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While implementing/studying brickwall low pass filters for digital audio, I decided to run a unit impulse through FabFilter's Pro-Q 3 brickwall low pass filter to see what the resulting impulse response would look like.

When in "Linear Phase" mode (bottom half of image), the resulting IR sure enough looks exactly like what I expected—a sinc function. However, when in "Zero Latency" mode (upper half of image) the resulting IR looks kind of similar to the right half of a sinc function, except the decay is much smoother, the frequency is lower and it starts from a zero crossing instead of a peak (and the initial rise also looks more s-curve shaped).

"Zero latency" IR and "Linear phase" IR comparison. "Linear phase" looks like a sinc function, while "Zero Latency" looks similar but not quite

Convolving a signal with both these IRs gives basically exactly the same result (or frequency response, at least). Which piqued my interest, because the mysterious "Zero Latency" IR seems to give the same results with (presumably) half the number of points. I'd very much like to know exactly what it is, and how one can calculate (generate) it.

I have very little experience with digital signal processing, so any insights would be much appreciated! (also sorry if everything I just said makes no sense)

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    $\begingroup$ one looks like linear phase, the other looks like minimum phase. $\endgroup$ Oct 3 at 15:40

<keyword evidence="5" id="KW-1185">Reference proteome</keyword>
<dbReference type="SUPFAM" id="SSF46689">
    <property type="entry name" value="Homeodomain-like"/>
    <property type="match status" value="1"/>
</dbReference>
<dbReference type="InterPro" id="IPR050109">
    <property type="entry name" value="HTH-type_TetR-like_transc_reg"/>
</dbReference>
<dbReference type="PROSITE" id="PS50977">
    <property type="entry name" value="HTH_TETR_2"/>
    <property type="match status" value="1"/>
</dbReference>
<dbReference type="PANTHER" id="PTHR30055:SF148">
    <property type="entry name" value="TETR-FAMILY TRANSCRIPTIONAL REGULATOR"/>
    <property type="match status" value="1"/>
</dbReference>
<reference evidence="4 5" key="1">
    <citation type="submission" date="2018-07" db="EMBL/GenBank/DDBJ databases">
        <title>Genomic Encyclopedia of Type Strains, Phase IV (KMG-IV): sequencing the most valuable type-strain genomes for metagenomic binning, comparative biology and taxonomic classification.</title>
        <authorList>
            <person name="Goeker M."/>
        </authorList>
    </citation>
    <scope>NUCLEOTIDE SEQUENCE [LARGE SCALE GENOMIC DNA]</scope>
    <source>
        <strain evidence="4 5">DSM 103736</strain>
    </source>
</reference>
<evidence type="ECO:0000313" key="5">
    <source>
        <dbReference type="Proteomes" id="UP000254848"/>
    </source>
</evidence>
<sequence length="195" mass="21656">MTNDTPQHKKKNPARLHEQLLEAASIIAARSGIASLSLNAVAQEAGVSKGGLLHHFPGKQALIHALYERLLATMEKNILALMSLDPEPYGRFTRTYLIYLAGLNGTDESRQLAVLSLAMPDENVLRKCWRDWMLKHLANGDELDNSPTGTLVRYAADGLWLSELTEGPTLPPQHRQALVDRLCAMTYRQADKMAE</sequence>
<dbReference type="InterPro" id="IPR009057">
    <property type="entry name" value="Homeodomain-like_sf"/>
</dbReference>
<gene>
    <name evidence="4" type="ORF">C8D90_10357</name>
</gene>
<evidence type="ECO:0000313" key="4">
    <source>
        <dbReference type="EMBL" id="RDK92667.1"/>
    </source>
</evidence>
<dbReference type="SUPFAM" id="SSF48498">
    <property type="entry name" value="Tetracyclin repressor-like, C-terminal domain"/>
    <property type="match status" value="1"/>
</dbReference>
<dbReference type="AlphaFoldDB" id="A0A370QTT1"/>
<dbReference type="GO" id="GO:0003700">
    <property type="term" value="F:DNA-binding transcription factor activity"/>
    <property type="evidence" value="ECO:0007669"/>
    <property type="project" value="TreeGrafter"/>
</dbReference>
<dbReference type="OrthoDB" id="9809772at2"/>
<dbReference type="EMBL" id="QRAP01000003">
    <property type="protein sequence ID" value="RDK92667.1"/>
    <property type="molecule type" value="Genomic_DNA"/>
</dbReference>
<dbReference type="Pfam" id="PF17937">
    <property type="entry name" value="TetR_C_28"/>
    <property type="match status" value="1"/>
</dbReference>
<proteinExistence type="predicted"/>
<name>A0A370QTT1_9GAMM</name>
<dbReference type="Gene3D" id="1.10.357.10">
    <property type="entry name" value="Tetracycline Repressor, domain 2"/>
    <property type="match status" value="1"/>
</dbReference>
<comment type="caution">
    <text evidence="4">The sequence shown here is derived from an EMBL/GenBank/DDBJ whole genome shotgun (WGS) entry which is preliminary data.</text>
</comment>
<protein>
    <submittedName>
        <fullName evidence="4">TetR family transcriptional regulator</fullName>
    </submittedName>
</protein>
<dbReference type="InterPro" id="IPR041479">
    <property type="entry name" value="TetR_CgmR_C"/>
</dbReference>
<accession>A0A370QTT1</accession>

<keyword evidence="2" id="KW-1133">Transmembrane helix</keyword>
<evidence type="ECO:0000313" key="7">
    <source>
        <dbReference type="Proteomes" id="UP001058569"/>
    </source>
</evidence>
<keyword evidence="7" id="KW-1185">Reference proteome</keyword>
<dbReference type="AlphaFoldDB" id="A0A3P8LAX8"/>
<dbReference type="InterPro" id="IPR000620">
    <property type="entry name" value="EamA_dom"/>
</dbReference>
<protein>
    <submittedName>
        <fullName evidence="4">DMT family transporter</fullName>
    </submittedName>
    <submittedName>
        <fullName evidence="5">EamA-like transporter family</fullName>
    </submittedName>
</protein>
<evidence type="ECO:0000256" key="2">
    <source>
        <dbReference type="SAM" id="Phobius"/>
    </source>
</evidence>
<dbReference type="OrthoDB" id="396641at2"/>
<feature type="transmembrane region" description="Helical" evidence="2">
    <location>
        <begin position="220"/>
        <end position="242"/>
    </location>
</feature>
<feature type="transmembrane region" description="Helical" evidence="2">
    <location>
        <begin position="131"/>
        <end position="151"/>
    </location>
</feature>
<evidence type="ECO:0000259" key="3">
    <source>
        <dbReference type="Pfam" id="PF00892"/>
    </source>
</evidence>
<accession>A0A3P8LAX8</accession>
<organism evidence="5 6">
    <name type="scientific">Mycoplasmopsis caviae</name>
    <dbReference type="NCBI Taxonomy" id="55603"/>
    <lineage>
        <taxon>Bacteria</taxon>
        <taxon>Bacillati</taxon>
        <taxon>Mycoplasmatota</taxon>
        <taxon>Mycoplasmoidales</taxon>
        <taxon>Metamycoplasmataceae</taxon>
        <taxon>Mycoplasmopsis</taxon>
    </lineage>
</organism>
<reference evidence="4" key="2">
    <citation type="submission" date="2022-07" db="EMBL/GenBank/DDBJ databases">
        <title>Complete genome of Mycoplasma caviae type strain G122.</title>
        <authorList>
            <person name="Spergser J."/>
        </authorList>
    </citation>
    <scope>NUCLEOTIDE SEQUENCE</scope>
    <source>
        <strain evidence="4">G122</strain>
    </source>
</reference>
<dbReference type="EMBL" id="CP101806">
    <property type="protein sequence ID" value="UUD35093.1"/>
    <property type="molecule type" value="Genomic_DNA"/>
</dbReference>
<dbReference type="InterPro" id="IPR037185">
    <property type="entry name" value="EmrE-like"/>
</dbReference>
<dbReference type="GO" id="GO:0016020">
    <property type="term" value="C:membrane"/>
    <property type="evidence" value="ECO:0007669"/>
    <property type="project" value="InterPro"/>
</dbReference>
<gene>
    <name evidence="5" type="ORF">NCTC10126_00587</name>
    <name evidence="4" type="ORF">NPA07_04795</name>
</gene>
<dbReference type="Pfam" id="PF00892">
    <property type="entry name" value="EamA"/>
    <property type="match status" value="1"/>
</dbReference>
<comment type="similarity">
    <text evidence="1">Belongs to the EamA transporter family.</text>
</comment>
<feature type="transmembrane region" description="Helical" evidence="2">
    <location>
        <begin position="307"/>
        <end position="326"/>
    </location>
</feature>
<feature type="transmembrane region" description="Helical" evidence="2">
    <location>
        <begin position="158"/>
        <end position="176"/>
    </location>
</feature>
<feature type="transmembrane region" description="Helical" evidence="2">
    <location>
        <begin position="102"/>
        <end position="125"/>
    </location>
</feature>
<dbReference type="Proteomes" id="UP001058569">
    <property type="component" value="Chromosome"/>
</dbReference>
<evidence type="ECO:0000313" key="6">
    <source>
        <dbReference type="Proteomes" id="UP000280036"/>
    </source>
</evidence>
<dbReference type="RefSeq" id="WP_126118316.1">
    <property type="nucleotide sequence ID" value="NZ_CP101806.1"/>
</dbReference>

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The first impulse response looks very much like a minimum-phase response. I don't think that you'll get away with half the number of filter taps for the minimum-phase filter. You might have a slightly shorter filter compared to the linear-phase filter, but the difference is usually small.

Note that there are infinitely many filters with exactly the same magnitude response. Linear-phase and minimum-phase filters are just two specific examples. Obviously, the difference between all these filters is the phase response. All filters except the linear phase filter introduce phase distortions. The minimum-phase filter introduces the smallest overall delay.

Practical linear-phase filters are always finite impulse response (FIR) filters. Minimum-phase filters can be either FIR or IIR (infinite impulse response).

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  • $\begingroup$ "Infinitely many" is only true if you allow any order of all-pass filter to be added to the mix. If the filters are all to be the same order, then there are a finite number. Or are there other "inifinities" ? $\endgroup$
    – Peter K.
    Oct 3 at 20:37
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    $\begingroup$ @PeterK.: Not "any" order, a first-order allpass filter would be sufficient, simply because there are infinitely many different first-order allpass filters. But you're right that the order must be increased, but an increase of 1 is enough. $\endgroup$
    – Matt L.
    Oct 4 at 7:16
  • $\begingroup$ Thank you, everyone, for your replies! I had never heard the term "minimum phase", so it has been super insightful. I searched around for a while and there seems to not be a one-size-fits-all solution to take a linear phase impulse response and "convert" it to minimum phase. Is that right? Any advice regarding what I could do/try to learn in order to design my own minimum phase FIR filter? $\endgroup$
    – arghhh
    Oct 4 at 12:01
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    $\begingroup$ @arghhh: Take a look at this answer. That's the most general way to transform a linear phase filter into a minimum phase filter (of the same order). $\endgroup$
    – Matt L.
    Oct 4 at 12:07

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